Caught between the sexual anarchy of contemporary America and the utter failure of Evangelical purity culture, how are Christians supposed to teach Biblical sexual morality? We may have complaining about it down to an art, but believers need more than that in a world where “no sex outside of marriage” seems antiquated at best and repressive at worst..

Join us as we cut through some of our most beloved nonsense and learn how we can begin to cultivate the virtue of chastity.


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Desperately Seeking Feminism in the Bible

Sometimes, if you let a room get messy enough, it’s hard to know where to even begin cleaning it up. When the enormity of the disarray is such that you can see no clear path from start to finish, the whole thing can become overwhelming. Its tempting to just ignore the mess a little longer.

I had much the same feeling when someone recently alerted me to this blog post: Because Christian Patriarchy Isn’t Christian by Beth Allison Barr. It’s precisely the kind of mental chaos one would expect from an author who considers Beth Moore, of all people, to be “one of the greatest students of biblical text and teachers of biblical truth in the modern church.” When so many problems abound, the same question presents itself: Where do I even begin?

Well, with messes like this, the best thing to do is usually to just start picking out specific problems, make a list, and focus on each one in turn, trusting that eventually you’ll see a path to the finish line. So without further ado, here are seven enormous errors in “Because Christian Patriarchy Isn’t Christian”

 1. Looking for ways to get rid of the parts of the Bible you don’t like.

The post begins with a brief history of some gender-related politicking in pagan Rome. It highlights elements that run against the grain of the feminist sensibilities of the contemporary West before framing the whole package as a summary on pagan views of women. Next, it relegates Paul’s explicit prohibition on women pastors in 1 Corinthians 14:34-35 to an echo of these pagan ideas–projecting onto the Apostle the author’s own concerns about “subjecting” women to such pagan ideas.

It is only after poisoning the well in this manner that Barr actually considers the text of Scripture–and this only to try and turn Paul’s instruction on its head by imagining it as a quote which he himself is trying to condemn. It is a transparent attempt to dictate what Scripture is allowed to say before trying to discern what it actually says. This is not what honest exegesis looks like. The entire post amounts to a woman who hates Paul’s instructions finding an excuse to go on hating them.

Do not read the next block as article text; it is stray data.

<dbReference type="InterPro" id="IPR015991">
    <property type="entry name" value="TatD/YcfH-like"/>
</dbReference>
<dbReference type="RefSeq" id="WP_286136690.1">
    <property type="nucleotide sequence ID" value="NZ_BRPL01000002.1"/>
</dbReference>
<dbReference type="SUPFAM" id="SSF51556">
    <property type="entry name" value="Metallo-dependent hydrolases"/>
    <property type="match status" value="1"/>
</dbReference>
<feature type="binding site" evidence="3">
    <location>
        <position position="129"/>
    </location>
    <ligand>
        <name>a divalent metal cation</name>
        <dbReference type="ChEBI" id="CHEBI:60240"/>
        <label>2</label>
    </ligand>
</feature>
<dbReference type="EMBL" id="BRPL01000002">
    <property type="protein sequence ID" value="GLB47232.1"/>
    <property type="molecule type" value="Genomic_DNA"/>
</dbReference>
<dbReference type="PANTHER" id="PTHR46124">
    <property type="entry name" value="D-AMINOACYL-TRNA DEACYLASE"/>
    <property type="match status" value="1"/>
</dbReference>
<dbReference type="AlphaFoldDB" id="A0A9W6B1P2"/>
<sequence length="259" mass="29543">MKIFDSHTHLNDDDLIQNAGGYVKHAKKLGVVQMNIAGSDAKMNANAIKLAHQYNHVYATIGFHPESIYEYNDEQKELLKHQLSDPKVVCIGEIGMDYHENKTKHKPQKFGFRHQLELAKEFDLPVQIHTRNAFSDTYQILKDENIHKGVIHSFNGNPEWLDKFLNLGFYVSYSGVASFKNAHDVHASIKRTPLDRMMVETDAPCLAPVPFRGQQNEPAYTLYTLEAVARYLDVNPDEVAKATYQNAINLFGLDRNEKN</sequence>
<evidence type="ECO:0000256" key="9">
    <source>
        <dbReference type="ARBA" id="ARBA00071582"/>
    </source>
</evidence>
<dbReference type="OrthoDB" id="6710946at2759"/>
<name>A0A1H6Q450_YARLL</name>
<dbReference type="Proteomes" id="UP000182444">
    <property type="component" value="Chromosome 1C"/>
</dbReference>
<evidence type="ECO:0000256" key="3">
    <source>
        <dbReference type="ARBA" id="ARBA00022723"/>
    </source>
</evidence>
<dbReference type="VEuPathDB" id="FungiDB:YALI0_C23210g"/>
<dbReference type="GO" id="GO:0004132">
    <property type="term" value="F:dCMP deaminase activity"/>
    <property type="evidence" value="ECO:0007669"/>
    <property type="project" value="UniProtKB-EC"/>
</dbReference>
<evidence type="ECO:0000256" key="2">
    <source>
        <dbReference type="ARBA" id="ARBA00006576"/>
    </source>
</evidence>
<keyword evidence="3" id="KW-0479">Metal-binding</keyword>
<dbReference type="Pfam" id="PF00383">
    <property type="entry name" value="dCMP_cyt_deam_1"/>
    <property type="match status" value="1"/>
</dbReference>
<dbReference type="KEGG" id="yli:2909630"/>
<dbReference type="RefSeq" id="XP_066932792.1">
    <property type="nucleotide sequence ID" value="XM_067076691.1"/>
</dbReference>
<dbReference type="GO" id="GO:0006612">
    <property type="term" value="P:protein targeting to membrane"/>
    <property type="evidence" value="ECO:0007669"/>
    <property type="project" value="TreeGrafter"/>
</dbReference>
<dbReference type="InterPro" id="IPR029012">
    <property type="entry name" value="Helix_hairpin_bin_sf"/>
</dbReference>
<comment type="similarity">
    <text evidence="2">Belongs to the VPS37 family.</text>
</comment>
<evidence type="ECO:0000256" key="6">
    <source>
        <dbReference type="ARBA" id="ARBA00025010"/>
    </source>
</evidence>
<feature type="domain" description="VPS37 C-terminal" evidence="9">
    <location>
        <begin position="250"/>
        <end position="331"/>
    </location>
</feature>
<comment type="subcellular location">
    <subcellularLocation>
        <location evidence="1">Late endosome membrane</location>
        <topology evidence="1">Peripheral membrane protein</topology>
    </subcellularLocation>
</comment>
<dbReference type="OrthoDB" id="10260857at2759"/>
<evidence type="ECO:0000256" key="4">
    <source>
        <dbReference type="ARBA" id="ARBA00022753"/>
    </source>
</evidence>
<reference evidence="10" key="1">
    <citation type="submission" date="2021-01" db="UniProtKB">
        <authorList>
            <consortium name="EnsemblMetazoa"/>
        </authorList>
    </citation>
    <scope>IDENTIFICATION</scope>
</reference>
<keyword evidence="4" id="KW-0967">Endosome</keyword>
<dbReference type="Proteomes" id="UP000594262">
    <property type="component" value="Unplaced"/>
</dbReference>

Grammatically speaking, could the verses be rendered the way she’d like? In all honesty, I can’t say for certain. I unfortunately did not study Greek when I had the chance. Nevertheless, its telling that A) I don’t know of any significant translation that actually renders it as a quote, and B) apart from prejudice, she hangs her case entirely on an interjection of indignation that does absolutely nothing to imply that a quotation is taking place. She presumes that Paul’s indignation is directed at the supposed quotation (because that’s the direction of her own indignation), but it could just as easily be directed at women who were usurping the pastoral office or at all the people introducing chaos into the congregation at Corinth.

But even if it could be read the way she wants, why should it be read that way? Particularly when such a reading would put it into conflict with other verses like 1 Timothy 2 and with the whole of Church history? That, of course, leads to the next error…

2. Ignoring the Church Fathers

A quick way to double-check whether you’re imposing your own philosophies onto the text is to try and see whether your interpretation is novel. If it took nearly two millenia for anyone to actually read Paul’s words here as though he were condemning a quote, then that’s probably not what he was doing. This is not to say that the Fathers were never in error–they were. However, it should make us skeptical of ourselves when we have to contend that every last one was oblivious to the true meaning of a text which–doubly so when its only “discovered” to support a peculiar anachronistic ideology by those who themselves support that peculiar ideology.

So where are all the Church Fathers who read 1 Corinthians the way Barr does? She passes by this facet of the issue without comment or acknowledgment, but if there were any Fathers in her corner, I suspect she would have mentioned them.